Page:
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What to look for in today's graduation rate presentations

State and city officials are preparing right now to unveil graduation rates for students who entered high school in 2005.

The state has already dumped several massive sets of data on its Web site: One document shows overall 4-, 5-, and 6-year rates by local school district, and a second, much larger document shows each the graduation rate for each school in the state. A list of city schools only is at the end of this post.

But we still don’t know the city’s overall graduation rate, which last year was 56 percent. The 2009 figure will be in the presentation that State Education Commission David Steiner is delivering in just a few minutes (as soon as the Board of Regents finishes hearing about the space crunch in the state libraries). Mayor Bloomberg and Schools Chancellor Joel Klein are holding a briefing on the city’s graduation rate later this afternoon.

Here are some other important data points to look out for today:

  • How are students with special needs faring? The city saw a 10-point jump in the graduation rate for students who considered English language learners last year, which Klein attributed to the growth of high schools catering to new immigrants. Has that trajectory continued? And have city schools done any better graduating students with special needs? That rate has remained stubbornly low.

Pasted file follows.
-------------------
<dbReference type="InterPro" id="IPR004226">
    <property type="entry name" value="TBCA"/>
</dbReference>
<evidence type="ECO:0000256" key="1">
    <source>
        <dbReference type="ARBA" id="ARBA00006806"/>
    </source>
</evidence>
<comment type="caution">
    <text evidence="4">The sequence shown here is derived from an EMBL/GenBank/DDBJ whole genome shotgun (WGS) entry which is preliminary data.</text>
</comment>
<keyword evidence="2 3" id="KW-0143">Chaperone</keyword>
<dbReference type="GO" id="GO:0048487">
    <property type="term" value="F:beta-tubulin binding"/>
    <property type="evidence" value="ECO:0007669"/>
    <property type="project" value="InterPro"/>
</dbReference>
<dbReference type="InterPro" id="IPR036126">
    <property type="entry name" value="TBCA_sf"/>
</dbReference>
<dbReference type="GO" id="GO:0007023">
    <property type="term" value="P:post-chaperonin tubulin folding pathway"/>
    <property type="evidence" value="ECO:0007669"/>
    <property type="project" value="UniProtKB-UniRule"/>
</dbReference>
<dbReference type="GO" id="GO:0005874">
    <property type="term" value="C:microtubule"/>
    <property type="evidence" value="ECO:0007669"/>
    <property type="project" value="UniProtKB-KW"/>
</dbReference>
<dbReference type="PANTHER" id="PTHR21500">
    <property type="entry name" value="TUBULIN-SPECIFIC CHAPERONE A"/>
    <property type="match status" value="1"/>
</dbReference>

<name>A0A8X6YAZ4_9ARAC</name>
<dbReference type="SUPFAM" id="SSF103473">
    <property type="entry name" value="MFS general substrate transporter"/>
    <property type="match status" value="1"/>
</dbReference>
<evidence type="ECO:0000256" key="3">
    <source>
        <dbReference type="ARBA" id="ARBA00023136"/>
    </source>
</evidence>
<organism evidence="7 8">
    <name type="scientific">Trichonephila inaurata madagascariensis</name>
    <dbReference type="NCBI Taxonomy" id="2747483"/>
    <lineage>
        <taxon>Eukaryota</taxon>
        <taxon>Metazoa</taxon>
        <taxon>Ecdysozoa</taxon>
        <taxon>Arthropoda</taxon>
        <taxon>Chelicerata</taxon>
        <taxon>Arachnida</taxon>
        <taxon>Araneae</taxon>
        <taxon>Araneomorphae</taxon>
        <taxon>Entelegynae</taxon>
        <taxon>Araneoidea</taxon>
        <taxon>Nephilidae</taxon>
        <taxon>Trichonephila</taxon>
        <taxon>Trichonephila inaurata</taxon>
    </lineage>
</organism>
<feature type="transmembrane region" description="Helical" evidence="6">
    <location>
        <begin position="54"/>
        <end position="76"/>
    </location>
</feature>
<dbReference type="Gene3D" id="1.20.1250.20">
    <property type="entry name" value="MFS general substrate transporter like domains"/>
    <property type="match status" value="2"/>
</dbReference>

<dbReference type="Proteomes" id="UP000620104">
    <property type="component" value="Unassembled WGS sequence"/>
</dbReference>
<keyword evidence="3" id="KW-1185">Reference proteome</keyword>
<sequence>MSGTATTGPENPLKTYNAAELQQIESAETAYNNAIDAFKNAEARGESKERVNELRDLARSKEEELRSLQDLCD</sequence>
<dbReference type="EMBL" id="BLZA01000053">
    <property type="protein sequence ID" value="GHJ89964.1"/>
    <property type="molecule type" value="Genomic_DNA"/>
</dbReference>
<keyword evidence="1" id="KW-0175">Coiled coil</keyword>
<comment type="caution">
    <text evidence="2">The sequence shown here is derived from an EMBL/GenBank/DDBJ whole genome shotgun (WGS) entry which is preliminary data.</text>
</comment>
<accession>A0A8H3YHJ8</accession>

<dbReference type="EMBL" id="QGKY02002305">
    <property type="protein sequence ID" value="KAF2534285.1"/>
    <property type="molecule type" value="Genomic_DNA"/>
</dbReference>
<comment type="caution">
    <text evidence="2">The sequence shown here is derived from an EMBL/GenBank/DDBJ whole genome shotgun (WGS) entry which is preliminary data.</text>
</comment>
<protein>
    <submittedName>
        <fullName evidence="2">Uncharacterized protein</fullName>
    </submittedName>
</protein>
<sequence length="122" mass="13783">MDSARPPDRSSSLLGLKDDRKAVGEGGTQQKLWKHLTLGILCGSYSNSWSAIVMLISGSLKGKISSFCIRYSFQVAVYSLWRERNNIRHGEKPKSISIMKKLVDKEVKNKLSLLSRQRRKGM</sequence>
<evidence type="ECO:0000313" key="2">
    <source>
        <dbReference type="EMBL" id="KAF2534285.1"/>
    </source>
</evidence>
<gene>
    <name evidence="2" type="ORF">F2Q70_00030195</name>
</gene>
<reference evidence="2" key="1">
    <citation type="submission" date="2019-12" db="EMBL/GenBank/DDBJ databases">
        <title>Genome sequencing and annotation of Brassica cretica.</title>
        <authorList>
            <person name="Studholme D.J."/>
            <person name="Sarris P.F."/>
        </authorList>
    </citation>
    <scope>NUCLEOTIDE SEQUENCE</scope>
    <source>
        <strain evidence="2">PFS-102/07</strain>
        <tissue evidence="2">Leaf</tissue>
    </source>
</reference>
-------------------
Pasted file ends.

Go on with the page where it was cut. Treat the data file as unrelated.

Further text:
• What type of diploma are students earning? Students have the choice to earn a “local” diploma or take more Regents exams and get the more rigorous Regents diploma. But the state data groups students earning both types together. The distinction is important because soon, all students will have to earn the more rigorous diploma type, a change that has some advocates concerned about a graduation-rate drop-off, especially among the highest-need students.
  • The city has made low graduation rates a key element of its argument for closing high schools. Do the schools that are being closed have the lowest graduation rates in the city? Or, as the Independent Budget Office suggested in a recent report, are the newest schools to be closed merely some of the city’s worst?
  • Who are the worst performers? Of schools that aren’t being closed, Manhattan’s Washington Irving High School has the lowest graduation rate, at 39 percent. Washington Irving also has the highest dropout rate in the city, at 33 percent. That means that one third of all students at the school formally drop out by the August when they should have graduated. A year ago, that figure was 23 percent. The school with the second-highest dropout rate, Peace and Diversity Academy, opened in 2004.

NYC 2009 Graduation Rates by School

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